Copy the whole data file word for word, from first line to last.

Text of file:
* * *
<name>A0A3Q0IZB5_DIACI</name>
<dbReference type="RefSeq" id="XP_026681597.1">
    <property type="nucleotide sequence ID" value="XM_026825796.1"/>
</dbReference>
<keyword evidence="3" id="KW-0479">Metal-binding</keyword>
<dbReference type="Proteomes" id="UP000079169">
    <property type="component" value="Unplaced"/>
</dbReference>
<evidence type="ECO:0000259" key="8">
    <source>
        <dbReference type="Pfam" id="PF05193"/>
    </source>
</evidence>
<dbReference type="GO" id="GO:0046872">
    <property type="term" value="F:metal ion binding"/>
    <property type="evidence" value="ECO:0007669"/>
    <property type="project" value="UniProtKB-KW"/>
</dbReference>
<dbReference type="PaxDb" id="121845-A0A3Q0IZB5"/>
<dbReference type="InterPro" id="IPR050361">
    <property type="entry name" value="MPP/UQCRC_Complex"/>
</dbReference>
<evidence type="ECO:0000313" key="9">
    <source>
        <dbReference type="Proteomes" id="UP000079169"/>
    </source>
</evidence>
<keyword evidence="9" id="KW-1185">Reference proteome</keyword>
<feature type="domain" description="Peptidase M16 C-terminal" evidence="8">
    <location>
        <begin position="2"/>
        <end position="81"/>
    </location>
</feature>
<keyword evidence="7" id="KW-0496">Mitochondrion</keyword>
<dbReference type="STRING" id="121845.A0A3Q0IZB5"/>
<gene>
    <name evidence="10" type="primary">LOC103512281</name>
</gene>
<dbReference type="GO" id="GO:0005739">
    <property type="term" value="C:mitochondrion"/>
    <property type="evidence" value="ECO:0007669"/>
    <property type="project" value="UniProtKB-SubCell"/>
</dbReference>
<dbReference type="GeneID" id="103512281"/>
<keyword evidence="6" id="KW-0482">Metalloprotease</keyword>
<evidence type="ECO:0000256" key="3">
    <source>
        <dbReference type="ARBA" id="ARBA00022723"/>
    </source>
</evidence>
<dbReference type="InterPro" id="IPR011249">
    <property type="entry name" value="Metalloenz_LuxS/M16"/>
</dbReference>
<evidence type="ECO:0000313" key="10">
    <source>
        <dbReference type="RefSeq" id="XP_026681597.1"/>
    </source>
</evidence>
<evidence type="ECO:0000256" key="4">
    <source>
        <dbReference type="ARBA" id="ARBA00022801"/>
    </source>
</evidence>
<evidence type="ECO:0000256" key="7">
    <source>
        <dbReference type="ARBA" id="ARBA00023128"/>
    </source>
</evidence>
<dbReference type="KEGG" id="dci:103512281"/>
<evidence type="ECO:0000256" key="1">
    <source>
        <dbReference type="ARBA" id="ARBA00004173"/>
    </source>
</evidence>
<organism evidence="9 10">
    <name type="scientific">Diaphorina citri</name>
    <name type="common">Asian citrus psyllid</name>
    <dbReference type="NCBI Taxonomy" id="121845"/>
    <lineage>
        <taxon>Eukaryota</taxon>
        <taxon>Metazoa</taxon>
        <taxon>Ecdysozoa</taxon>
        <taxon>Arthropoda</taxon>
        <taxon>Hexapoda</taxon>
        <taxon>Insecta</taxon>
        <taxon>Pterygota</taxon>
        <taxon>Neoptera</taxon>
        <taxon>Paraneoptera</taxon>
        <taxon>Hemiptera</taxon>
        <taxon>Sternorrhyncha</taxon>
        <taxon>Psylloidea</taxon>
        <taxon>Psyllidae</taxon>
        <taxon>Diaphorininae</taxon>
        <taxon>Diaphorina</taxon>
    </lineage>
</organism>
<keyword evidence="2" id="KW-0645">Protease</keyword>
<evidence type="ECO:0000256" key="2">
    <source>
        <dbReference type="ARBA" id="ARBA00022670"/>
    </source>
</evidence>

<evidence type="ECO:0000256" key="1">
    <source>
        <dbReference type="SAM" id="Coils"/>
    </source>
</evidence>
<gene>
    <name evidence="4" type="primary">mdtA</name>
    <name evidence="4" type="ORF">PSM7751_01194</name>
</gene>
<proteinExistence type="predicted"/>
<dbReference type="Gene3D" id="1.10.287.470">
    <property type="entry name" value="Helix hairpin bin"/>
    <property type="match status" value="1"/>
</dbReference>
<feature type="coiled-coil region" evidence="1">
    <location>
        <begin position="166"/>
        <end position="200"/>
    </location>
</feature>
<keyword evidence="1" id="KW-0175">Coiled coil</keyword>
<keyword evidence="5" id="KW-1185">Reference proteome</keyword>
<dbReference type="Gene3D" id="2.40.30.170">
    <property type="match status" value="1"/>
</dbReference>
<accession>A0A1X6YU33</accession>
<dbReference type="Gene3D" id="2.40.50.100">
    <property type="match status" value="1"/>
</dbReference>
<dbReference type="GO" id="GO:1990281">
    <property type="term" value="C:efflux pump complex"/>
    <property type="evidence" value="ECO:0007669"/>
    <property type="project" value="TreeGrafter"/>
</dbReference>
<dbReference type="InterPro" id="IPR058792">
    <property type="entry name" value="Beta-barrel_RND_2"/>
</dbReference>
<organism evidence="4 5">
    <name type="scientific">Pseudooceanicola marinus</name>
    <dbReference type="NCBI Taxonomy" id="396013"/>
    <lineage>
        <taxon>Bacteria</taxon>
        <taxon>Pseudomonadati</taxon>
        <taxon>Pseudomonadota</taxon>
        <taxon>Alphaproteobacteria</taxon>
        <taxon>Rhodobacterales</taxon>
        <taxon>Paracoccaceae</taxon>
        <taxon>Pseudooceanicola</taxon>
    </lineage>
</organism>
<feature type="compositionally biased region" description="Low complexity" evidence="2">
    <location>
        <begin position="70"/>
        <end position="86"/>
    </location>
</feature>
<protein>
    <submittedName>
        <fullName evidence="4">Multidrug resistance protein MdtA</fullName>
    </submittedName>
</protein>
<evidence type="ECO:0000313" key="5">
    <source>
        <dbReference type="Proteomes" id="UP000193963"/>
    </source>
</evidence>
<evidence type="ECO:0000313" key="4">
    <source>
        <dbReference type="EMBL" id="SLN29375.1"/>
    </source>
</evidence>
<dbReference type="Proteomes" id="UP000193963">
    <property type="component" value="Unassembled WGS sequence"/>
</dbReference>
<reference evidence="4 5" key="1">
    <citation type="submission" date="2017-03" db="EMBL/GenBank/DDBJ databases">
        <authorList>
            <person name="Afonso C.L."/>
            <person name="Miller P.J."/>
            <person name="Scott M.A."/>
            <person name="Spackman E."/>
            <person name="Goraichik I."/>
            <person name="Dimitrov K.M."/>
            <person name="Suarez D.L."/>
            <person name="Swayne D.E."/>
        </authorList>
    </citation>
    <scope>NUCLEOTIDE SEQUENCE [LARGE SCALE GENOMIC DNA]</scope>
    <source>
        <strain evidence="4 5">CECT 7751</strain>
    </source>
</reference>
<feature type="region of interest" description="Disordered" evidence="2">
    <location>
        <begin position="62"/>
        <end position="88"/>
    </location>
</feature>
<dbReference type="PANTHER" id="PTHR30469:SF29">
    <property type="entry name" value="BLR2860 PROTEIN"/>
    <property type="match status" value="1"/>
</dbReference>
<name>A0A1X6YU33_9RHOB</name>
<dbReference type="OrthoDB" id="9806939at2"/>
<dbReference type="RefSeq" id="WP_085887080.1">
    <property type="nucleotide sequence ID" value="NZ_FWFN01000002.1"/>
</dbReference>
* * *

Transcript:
<name>A0A3Q0IZB5_DIACI</name>
<dbReference type="RefSeq" id="XP_026681597.1">
    <property type="nucleotide sequence ID" value="XM_026825796.1"/>
</dbReference>
<keyword evidence="3" id="KW-0479">Metal-binding</keyword>
<dbReference type="Proteomes" id="UP000079169">
    <property type="component" value="Unplaced"/>
</dbReference>
<evidence type="ECO:0000259" key="8">
    <source>
        <dbReference type="Pfam" id="PF05193"/>
    </source>
</evidence>
<dbReference type="GO" id="GO:0046872">
    <property type="term" value="F:metal ion binding"/>
    <property type="evidence" value="ECO:0007669"/>
    <property type="project" value="UniProtKB-KW"/>
</dbReference>
<dbReference type="PaxDb" id="121845-A0A3Q0IZB5"/>
<dbReference type="InterPro" id="IPR050361">
    <property type="entry name" value="MPP/UQCRC_Complex"/>
</dbReference>
<evidence type="ECO:0000313" key="9">
    <source>
        <dbReference type="Proteomes" id="UP000079169"/>
    </source>
</evidence>
<keyword evidence="9" id="KW-1185">Reference proteome</keyword>
<feature type="domain" description="Peptidase M16 C-terminal" evidence="8">
    <location>
        <begin position="2"/>
        <end position="81"/>
    </location>
</feature>
<keyword evidence="7" id="KW-0496">Mitochondrion</keyword>
<dbReference type="STRING" id="121845.A0A3Q0IZB5"/>
<gene>
    <name evidence="10" type="primary">LOC103512281</name>
</gene>
<dbReference type="GO" id="GO:0005739">
    <property type="term" value="C:mitochondrion"/>
    <property type="evidence" value="ECO:0007669"/>
    <property type="project" value="UniProtKB-SubCell"/>
</dbReference>
<dbReference type="GeneID" id="103512281"/>
<keyword evidence="6" id="KW-0482">Metalloprotease</keyword>
<evidence type="ECO:0000256" key="3">
    <source>
        <dbReference type="ARBA" id="ARBA00022723"/>
    </source>
</evidence>
<dbReference type="InterPro" id="IPR011249">
    <property type="entry name" value="Metalloenz_LuxS/M16"/>
</dbReference>
<evidence type="ECO:0000313" key="10">
    <source>
        <dbReference type="RefSeq" id="XP_026681597.1"/>
    </source>
</evidence>
<evidence type="ECO:0000256" key="4">
    <source>
        <dbReference type="ARBA" id="ARBA00022801"/>
    </source>
</evidence>
<evidence type="ECO:0000256" key="7">
    <source>
        <dbReference type="ARBA" id="ARBA00023128"/>
    </source>
</evidence>
<dbReference type="KEGG" id="dci:103512281"/>
<evidence type="ECO:0000256" key="1">
    <source>
        <dbReference type="ARBA" id="ARBA00004173"/>
    </source>
</evidence>
<organism evidence="9 10">
    <name type="scientific">Diaphorina citri</name>
    <name type="common">Asian citrus psyllid</name>
    <dbReference type="NCBI Taxonomy" id="121845"/>
    <lineage>
        <taxon>Eukaryota</taxon>
        <taxon>Metazoa</taxon>
        <taxon>Ecdysozoa</taxon>
        <taxon>Arthropoda</taxon>
        <taxon>Hexapoda</taxon>
        <taxon>Insecta</taxon>
        <taxon>Pterygota</taxon>
        <taxon>Neoptera</taxon>
        <taxon>Paraneoptera</taxon>
        <taxon>Hemiptera</taxon>
        <taxon>Sternorrhyncha</taxon>
        <taxon>Psylloidea</taxon>
        <taxon>Psyllidae</taxon>
        <taxon>Diaphorininae</taxon>
        <taxon>Diaphorina</taxon>
    </lineage>
</organism>
<keyword evidence="2" id="KW-0645">Protease</keyword>
<evidence type="ECO:0000256" key="2">
    <source>
        <dbReference type="ARBA" id="ARBA00022670"/>
    </source>
</evidence>

<evidence type="ECO:0000256" key="1">
    <source>
        <dbReference type="SAM" id="Coils"/>
    </source>
</evidence>
<gene>
    <name evidence="4" type="primary">mdtA</name>
    <name evidence="4" type="ORF">PSM7751_01194</name>
</gene>
<proteinExistence type="predicted"/>
<dbReference type="Gene3D" id="1.10.287.470">
    <property type="entry name" value="Helix hairpin bin"/>
    <property type="match status" value="1"/>
</dbReference>
<feature type="coiled-coil region" evidence="1">
    <location>
        <begin position="166"/>
        <end position="200"/>
    </location>
</feature>
<keyword evidence="1" id="KW-0175">Coiled coil</keyword>
<keyword evidence="5" id="KW-1185">Reference proteome</keyword>
<dbReference type="Gene3D" id="2.40.30.170">
    <property type="match status" value="1"/>
</dbReference>
<accession>A0A1X6YU33</accession>
<dbReference type="Gene3D" id="2.40.50.100">
    <property type="match status" value="1"/>
</dbReference>
<dbReference type="GO" id="GO:1990281">
    <property type="term" value="C:efflux pump complex"/>
    <property type="evidence" value="ECO:0007669"/>
    <property type="project" value="TreeGrafter"/>
</dbReference>
<dbReference type="InterPro" id="IPR058792">
    <property type="entry name" value="Beta-barrel_RND_2"/>
</dbReference>
<organism evidence="4 5">
    <name type="scientific">Pseudooceanicola marinus</name>
    <dbReference type="NCBI Taxonomy" id="396013"/>
    <lineage>
        <taxon>Bacteria</taxon>
        <taxon>Pseudomonadati</taxon>
        <taxon>Pseudomonadota</taxon>
        <taxon>Alphaproteobacteria</taxon>
        <taxon>Rhodobacterales</taxon>
        <taxon>Paracoccaceae</taxon>
        <taxon>Pseudooceanicola</taxon>
    </lineage>
</organism>
<feature type="compositionally biased region" description="Low complexity" evidence="2">
    <location>
        <begin position="70"/>
        <end position="86"/>
    </location>
</feature>
<protein>
    <submittedName>
        <fullName evidence="4">Multidrug resistance protein MdtA</fullName>
    </submittedName>
</protein>
<evidence type="ECO:0000313" key="5">
    <source>
        <dbReference type="Proteomes" id="UP000193963"/>
    </source>
</evidence>
<evidence type="ECO:0000313" key="4">
    <source>
        <dbReference type="EMBL" id="SLN29375.1"/>
    </source>
</evidence>
<dbReference type="Proteomes" id="UP000193963">
    <property type="component" value="Unassembled WGS sequence"/>
</dbReference>
<reference evidence="4 5" key="1">
    <citation type="submission" date="2017-03" db="EMBL/GenBank/DDBJ databases">
        <authorList>
            <person name="Afonso C.L."/>
            <person name="Miller P.J."/>
            <person name="Scott M.A."/>
            <person name="Spackman E."/>
            <person name="Goraichik I."/>
            <person name="Dimitrov K.M."/>
            <person name="Suarez D.L."/>
            <person name="Swayne D.E."/>
        </authorList>
    </citation>
    <scope>NUCLEOTIDE SEQUENCE [LARGE SCALE GENOMIC DNA]</scope>
    <source>
        <strain evidence="4 5">CECT 7751</strain>
    </source>
</reference>
<feature type="region of interest" description="Disordered" evidence="2">
    <location>
        <begin position="62"/>
        <end position="88"/>
    </location>
</feature>
<dbReference type="PANTHER" id="PTHR30469:SF29">
    <property type="entry name" value="BLR2860 PROTEIN"/>
    <property type="match status" value="1"/>
</dbReference>
<name>A0A1X6YU33_9RHOB</name>
<dbReference type="OrthoDB" id="9806939at2"/>
<dbReference type="RefSeq" id="WP_085887080.1">
    <property type="nucleotide sequence ID" value="NZ_FWFN01000002.1"/>
</dbReference>